Axios in Guatemala: Inside U.S. efforts to stop human smuggling
MIXCO, GUATEMALA — Two wide-eyed schoolgirls in uniforms watched in silence from their doorway early one morning last week as armed national police, working in partnership with U.S. officials, raided a neighbor's cinder block home to seize evidence of a fraudulent visa-making operation.
Why it matters: The suspect, working under the alias “Robocop,” was the target of a special group of Guatemala's national police who are trained by U.S. Homeland Security officials to crack down on migrant and drug smuggling, human trafficking, fraud and other crimes that impact American security.
- Axios was invited to embed with the special team to observe how these Transnational Criminal Investigative Units, or TCIUs, operate — the first time a U.S. reporter was given such access to these agents and tactical operations.
Driving the news: I witnessed an arrest in a gang-ridden neighborhood in Mixco and U.S. agents providing first-of-its-kind instruction to Guatemalan police. I also toured a U.S.-funded clandestine facility where vetted Guatemalan agents live and work alongside a handful of temporary U.S. investigators.
- Human smuggling cases have become a primary focus for the unit, especially after the rise of migrant caravans in 2019 and back-to-back years of record numbers at the U.S. border.
The big picture: Guatemalan police have been working hand in hand with the U.S. Department of Homeland Security since 2011. It's now the largest TCIU in the world.
By the numbers: Officials say vetted agents in Guatemala have dismantled four smuggling networks this year. The search and arrest I witnessed related to visa fraud marked the TCIU's 21st case this year.
- One case yielded 19 arrests last month. Four are slated to become the first Guatemalans extradited to the U.S. for human smuggling.
- 800 of 2,500 arrests made worldwide last year by TCIUs were in Guatemala — and that number is expected to double this year, Hector Quintana, who oversees TCIU agent training, told Axios.
How it works: The U.S. lacks jurisdiction to arrest criminals in other countries. But those counterparts often lack adequate resources or are plagued by corruption.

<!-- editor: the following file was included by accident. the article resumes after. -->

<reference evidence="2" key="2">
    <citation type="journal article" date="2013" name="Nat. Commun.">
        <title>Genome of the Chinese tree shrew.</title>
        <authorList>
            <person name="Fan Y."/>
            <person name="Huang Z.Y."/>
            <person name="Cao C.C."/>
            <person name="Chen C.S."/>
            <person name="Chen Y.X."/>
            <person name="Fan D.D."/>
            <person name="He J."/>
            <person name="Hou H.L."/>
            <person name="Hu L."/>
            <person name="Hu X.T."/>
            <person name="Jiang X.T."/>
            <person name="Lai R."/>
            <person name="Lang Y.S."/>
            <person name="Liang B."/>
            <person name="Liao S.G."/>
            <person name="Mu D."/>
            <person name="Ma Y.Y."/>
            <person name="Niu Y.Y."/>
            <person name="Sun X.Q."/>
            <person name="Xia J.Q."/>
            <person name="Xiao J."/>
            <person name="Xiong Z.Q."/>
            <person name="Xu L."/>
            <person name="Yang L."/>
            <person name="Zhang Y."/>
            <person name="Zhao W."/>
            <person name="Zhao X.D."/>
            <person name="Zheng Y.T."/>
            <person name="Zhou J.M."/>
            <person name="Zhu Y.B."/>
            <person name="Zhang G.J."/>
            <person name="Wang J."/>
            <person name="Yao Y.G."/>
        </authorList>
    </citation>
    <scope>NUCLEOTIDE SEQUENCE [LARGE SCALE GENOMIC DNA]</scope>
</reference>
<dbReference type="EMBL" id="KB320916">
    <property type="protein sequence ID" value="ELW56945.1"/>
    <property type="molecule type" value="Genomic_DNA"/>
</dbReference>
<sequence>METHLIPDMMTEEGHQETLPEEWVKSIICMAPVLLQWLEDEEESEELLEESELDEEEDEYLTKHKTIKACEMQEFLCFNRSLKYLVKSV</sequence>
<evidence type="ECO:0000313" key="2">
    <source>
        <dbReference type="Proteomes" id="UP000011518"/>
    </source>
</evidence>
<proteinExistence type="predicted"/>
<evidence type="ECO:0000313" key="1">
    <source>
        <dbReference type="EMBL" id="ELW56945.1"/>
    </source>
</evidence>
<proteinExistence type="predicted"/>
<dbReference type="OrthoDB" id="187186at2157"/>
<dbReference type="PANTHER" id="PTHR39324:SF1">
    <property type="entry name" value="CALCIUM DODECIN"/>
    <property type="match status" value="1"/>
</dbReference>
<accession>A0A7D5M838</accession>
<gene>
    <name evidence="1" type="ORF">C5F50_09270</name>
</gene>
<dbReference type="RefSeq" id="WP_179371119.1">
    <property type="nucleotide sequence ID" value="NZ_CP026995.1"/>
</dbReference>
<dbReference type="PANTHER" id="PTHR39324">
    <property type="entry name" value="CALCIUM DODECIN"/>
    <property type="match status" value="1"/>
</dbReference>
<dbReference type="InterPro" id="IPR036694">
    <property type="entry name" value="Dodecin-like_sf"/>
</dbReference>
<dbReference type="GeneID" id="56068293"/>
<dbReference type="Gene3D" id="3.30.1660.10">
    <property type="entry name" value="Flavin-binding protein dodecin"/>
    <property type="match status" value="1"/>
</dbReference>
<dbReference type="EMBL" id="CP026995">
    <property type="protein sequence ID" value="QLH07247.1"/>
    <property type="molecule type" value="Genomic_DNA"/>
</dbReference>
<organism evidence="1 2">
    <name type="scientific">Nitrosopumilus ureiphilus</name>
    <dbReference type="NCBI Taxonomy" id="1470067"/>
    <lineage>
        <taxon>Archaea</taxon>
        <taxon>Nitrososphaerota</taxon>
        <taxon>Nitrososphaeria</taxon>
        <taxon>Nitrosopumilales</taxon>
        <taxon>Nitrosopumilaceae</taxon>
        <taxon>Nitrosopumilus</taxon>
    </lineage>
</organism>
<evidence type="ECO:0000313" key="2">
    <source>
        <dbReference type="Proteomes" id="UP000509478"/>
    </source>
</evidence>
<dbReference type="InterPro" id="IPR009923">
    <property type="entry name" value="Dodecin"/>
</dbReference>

- TCIUs leverage diplomacy, tens of millions of dollars, training and equipment to support vetted foreign police in taking down cartels, visa frauds and smuggling networks.
- "We're extending the border," Ricardo Mayoral, deputy assistant director at HSI, told Axios. "We're providing the capacity, the training to our partners in the Western Hemisphere and other areas of the world," to stop criminal networks from coming to the U.S.
- DHS surged U.S. personnel to these teams earlier this year amid record numbers at the border. That was part of a new push to crack down on human smuggling and trafficking networks in the hemisphere — and to ready for the end of COVID-era border policies.
Between the lines: For years, Guatemala, Honduras and El Salvador — known as the Northern Triangle nations — have been top sources for irregular migration to the U.S.-Mexico border. Migrants and asylum seekers coming from Central America often cite financial strain, violence or political persecution as reasons for fleeing.
- In FY 2019, 64% of encounters at the U.S.-Mexico border — about two in three — were with Northern Triangle nationals.
- But that share has fallen to just 24% this fiscal year, as the number of migrants traveling from further south and overseas has skyrocketed. This makes Guatemala a critical transit country as well as a continued source of migration.
Zoom in: Some members of the Guatemalan TCIU have only recently completed a three-week training course in Perry, Georgia, while the longest-serving members joined the team nine years ago.
- Most are men, but the group does include some female agents. One, who gave only her first name, Victoria, said the unit's women "do not have the same force or strength, but sometimes a woman has more intelligence."
After the death of two TCIU agents in Mexico a couple of years ago, DHS this year launched advanced training sessions to help keep agents safe.
- The Guatemala team had its first such training over the last week of August, practicing how to clear a room and properly handcuff a suspect, in addition to shooting practice.
- U.S. officials told Axios they hope in the future to be able to offer stipends to police who work with them. Their wages now come only from Guatemalan government.
What's next: Each of the TCIUs, in 14 countries, looks different, depending on the needs and allowances of the host country.
- Top officials involved in the program told Axios they plan to expand next year — building out current teams, adding an additional training session in Georgia for new recruits and expanding to four more countries.
- The U.S. is looking closely at Haiti, where escalating gang violence has pushed many more people to flee and is endangering unauthorized migrants whom the U.S. has recently deported.